Ian Bannen, 71, the actor who charmed movie audiences playing an Irish con artist in "Waking Ned Devine," died Nov. 3 in a car crash in Scotland. His body was found in an overturned car near Loch Ness, a police spokesman said. The female driver of the car survived and was flown by air ambulance to a nearby hospital. She has not been identified.
Mr. Bannen, a longstanding veteran of the English and Irish theater, enjoyed a sudden bout of late-career movie success with last year's "Waking Ned Devine." The sleeper hit cast Mr. Bannen and David Kelly as aging Irishmen who try to deceive a village into claiming a lottery jackpot for themselves after the winner, Ned Devine, dies of shock. Prior film roles included a leper in the Oscar-winning "Braveheart" as well as appearances in "Hope and Glory," "Gorky Park," "Eye of the Needle" and "Bite the Bullet."
Mr. Bannen received an Oscar nomination in 1965 for his supporting performance in Robert Aldrich's all-star "The Flight of the Phoenix." He starred as one of a group of men marooned in the Arabian desert after a plane crash. On television, he appeared in "The Politician's Wife" and "Tinker, Tailor, Soldier, Spy."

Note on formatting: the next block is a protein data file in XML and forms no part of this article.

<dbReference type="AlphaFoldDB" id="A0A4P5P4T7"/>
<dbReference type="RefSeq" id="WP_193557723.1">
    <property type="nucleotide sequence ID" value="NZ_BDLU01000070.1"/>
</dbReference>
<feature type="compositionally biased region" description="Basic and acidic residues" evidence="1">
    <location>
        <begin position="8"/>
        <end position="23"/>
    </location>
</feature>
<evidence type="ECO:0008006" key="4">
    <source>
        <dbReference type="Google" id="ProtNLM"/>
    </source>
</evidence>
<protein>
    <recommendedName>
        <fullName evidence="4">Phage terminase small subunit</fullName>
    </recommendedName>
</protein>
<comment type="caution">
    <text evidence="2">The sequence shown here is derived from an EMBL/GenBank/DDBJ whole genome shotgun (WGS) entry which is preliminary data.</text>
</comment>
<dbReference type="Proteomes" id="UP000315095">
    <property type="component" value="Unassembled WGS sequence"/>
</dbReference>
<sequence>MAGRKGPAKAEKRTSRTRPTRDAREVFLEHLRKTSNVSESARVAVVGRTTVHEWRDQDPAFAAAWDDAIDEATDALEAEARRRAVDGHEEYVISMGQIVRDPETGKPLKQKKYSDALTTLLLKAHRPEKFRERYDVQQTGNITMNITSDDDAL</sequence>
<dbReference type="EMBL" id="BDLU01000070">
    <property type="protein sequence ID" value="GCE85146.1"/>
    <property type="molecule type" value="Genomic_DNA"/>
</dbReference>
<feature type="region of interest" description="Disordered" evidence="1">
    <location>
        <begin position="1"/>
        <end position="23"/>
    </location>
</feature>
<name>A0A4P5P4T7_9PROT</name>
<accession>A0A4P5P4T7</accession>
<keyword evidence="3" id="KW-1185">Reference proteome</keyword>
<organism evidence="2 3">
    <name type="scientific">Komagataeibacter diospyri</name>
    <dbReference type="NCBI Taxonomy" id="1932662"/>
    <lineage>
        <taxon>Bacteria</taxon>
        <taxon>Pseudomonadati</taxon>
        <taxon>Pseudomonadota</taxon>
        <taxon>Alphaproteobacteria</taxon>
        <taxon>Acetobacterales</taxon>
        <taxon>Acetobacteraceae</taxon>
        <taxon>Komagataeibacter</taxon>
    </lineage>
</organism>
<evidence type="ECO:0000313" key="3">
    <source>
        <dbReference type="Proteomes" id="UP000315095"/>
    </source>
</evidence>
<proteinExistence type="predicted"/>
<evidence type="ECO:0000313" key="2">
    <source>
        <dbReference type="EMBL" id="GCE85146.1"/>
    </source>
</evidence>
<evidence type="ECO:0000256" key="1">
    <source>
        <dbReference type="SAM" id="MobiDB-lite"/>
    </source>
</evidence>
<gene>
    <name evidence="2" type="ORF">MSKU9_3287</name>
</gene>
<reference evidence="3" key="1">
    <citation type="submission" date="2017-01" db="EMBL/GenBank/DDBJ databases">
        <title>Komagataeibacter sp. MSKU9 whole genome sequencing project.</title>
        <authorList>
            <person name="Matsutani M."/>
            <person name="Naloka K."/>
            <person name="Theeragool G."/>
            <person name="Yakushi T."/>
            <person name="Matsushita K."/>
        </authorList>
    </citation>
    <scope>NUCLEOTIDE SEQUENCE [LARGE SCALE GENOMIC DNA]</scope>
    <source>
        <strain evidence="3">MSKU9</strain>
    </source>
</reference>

Charles G. Sweet
Charles Greenleaf Sweet, 81, who presided over the trial of two of the murderers of United Mine Workers union reformer Joseph "Jock" Yablonski and his family, died of a heart ailment Oct. 30 in Tampa.
Judge Sweet, who served two 10-year terms as president judge in Washington County, Pa., was first elected in 1963. He rose to national prominence when he presided over the trials of Aubran "Buddy" Martin and Paul Gilly, who were convicted of gunning down Yablonski, his wife and daughter in 1969.
Martin and a third man, Claude Vealey, shot the family on orders from United Mine Workers President Tony Boyle at the Yablonskis' house in Clarksville, Pa. Vealey confessed, and Boyle was convicted of ordering the killings.
Nise da Silveira
Nise da Silveira, 94, a Brazilian psychiatrist who was a pioneer in the use of art therapy in the treatment of schizophrenia, died of pneumonia Oct. 30 in Rio de Janeiro.
She moved to Rio in 1933 and joined a psychiatric hospital where she became concerned about the shock therapy given to patients. As an alternative, she encouraged patients to draw. She sent several of the drawings to Swiss psychoanalyst Carl Gustav Jung, who encouraged her work, and in 1946 founded the Museum of Unconscious Images, which now houses more than 300,000 of the drawings.
Dr. Da Silveira allowed many psychiatric patients to walk freely in her Casa das Palmeiras clinic in Rio. She kept cats and dogs at the clinic in the belief that the animals could help the patients.
British Chief Rabbi
Immanuel Jakobovits, 78, a refugee from Nazi Germany who became Britain's chief rabbi and the first Jewish religious leader to be appointed to a seat in the House of Lords, died Oct. 31 in London after an apparent stroke.
Lord Jakobovits was chief rabbi of Britain and the 54-nation British Commonwealth from 1967 to 1991. Before that, he served as chief rabbi of Ireland and first rabbi at New York's Fifth Avenue Synagogue before returning to Britain at age 46.